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In the face of an increasing attitude among whites that "we must get these people off our backs," Blacks will have to fight an uphill battle just to remain at their present status, Rep. Louis Stokes (D-Ohio) told a Kennedy School forum audience last night.
Blacks will have to battle "a very, very ugly, mean mood in the Congress," and "an administration that sees its election as a mandate to dismantle every social program ever passed," Stokes said.
The most urgent step for Blacks is to wean away from their "congenitally stupid unwillingness to swing between the major parties," Charlie S. Stone, senior editor of the Philadelphia Daily News, told the crowd of 80.
By sticking with the Democratic party last November while every other major ethnic and religious group backed President Reagan, "we confined ourselves to the back of the political bus." Stone said. Instead, Black leaders must become "power brokers," he added.
Another major problem in the Black community is that it is "void in charismatic leadership." Gloria Toote, former assistant secretary of Housing and Urban Development, said, adding that Blacks do not encourage young Blacks to serve.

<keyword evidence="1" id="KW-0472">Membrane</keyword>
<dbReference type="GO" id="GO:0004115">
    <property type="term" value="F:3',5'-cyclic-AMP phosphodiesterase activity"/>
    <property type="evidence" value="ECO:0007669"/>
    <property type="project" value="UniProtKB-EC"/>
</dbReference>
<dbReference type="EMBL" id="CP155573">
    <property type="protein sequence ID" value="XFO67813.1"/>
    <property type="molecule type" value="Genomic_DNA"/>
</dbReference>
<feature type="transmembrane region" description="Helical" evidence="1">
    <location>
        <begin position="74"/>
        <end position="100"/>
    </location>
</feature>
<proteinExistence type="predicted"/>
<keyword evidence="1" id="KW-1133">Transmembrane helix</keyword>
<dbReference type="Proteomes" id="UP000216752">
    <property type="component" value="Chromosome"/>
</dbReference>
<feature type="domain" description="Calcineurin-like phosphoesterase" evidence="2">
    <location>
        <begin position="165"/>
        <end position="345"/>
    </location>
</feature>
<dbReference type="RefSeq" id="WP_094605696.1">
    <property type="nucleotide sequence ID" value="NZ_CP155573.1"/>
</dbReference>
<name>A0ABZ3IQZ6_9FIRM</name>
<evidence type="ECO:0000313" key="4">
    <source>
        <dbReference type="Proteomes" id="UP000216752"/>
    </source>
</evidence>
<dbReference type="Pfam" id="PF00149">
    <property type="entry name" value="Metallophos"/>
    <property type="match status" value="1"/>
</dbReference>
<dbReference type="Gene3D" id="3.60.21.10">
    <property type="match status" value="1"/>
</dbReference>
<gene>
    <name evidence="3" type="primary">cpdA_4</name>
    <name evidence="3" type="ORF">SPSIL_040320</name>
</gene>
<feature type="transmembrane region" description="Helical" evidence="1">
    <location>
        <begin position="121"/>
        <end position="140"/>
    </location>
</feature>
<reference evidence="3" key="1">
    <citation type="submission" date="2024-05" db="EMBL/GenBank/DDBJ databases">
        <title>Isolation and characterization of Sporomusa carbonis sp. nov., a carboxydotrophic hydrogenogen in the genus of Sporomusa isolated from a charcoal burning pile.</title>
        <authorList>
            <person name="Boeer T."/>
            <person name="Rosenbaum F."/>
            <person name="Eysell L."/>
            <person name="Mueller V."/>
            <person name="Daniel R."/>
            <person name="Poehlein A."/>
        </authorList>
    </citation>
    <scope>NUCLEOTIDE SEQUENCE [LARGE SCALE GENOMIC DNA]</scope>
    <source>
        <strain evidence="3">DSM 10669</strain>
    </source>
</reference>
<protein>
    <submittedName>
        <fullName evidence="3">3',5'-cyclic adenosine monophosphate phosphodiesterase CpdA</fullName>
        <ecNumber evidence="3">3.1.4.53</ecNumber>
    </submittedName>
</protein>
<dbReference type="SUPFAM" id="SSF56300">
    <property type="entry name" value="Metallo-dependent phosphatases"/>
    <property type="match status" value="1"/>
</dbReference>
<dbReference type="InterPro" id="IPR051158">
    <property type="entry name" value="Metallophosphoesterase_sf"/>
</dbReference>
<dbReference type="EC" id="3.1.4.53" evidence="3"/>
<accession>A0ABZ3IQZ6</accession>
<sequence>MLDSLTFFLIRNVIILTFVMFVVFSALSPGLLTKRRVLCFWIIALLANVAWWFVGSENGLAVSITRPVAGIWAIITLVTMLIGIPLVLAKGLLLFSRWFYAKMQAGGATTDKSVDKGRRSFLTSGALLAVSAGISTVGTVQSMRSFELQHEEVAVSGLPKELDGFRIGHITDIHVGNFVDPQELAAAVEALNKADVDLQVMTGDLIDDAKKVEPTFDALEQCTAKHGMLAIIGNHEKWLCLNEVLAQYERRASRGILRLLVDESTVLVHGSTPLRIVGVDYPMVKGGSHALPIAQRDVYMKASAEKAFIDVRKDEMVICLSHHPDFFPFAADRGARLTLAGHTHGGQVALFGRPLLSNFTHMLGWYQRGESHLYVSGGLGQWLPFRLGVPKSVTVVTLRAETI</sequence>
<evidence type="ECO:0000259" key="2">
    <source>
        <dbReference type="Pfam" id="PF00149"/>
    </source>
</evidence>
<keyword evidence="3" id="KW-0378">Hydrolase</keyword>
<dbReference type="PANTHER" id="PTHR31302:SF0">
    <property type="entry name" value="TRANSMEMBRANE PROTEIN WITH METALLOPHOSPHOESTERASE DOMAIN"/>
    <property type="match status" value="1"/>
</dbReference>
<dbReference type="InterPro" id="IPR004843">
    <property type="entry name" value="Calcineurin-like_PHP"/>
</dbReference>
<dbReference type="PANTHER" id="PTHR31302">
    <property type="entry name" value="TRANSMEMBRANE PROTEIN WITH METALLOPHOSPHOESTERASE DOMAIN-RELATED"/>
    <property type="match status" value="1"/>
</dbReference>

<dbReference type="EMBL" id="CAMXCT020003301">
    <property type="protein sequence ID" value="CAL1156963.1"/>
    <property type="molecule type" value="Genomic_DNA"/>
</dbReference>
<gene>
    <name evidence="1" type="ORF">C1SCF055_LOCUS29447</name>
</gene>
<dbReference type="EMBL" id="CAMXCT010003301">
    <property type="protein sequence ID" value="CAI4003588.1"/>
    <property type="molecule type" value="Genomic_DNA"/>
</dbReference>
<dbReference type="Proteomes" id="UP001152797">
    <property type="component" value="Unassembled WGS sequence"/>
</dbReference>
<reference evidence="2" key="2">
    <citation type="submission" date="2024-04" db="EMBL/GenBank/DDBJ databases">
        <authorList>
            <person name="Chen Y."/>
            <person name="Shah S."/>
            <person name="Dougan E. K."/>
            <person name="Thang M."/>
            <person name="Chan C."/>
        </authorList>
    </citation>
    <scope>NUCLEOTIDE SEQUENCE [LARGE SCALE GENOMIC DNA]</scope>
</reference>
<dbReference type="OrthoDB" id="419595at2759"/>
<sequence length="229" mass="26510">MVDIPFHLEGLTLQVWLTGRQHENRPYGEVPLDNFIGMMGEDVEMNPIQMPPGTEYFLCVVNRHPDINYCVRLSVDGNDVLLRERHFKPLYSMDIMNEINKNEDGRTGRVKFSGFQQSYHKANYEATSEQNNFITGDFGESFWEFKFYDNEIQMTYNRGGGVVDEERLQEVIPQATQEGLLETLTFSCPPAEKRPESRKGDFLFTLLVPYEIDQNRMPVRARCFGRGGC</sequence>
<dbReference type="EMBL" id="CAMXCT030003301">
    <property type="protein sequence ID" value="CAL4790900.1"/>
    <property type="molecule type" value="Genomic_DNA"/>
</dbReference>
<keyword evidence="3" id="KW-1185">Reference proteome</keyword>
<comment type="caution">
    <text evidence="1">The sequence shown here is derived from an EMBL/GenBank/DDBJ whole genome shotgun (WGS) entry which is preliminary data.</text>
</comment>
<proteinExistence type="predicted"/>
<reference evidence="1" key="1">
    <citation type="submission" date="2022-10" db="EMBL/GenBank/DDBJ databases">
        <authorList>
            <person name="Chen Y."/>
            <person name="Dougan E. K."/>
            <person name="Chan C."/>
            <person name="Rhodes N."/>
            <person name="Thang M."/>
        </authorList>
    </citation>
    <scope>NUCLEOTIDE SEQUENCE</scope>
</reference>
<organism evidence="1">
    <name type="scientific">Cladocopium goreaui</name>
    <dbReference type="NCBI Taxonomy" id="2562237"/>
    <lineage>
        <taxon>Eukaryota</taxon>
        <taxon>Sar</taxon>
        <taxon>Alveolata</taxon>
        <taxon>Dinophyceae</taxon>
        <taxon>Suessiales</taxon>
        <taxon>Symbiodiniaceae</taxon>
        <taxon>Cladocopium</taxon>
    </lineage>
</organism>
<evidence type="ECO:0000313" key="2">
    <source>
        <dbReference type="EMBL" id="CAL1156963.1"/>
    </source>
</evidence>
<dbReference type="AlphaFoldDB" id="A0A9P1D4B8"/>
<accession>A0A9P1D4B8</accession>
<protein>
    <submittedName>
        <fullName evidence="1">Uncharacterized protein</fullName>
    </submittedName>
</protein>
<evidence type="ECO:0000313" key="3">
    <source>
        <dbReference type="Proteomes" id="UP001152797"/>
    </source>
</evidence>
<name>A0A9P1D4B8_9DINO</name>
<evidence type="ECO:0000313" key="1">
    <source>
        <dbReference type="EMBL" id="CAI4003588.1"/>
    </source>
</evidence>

While the House majority has presented little real opposition to Reagan's programs, the Congressional Black Caucus, comprised of the 18 Black members of Congress, has worked out an alternative budget to Reagan's, making it the "only true Democratic leadership in Congress," Stokes said.
All members of the panel said they believe that the only way to political progress for Blacks is through greater political sophistication.
Blacks must also work to rebuild strained coalitions, particularly with labor unions and Jewish leaders, Stone said.
Stone also praised politically sophisticated Blacks such as Los Angeles Mayor Thomas Bradley, who appeal to a white constituency with "transethnic politics."
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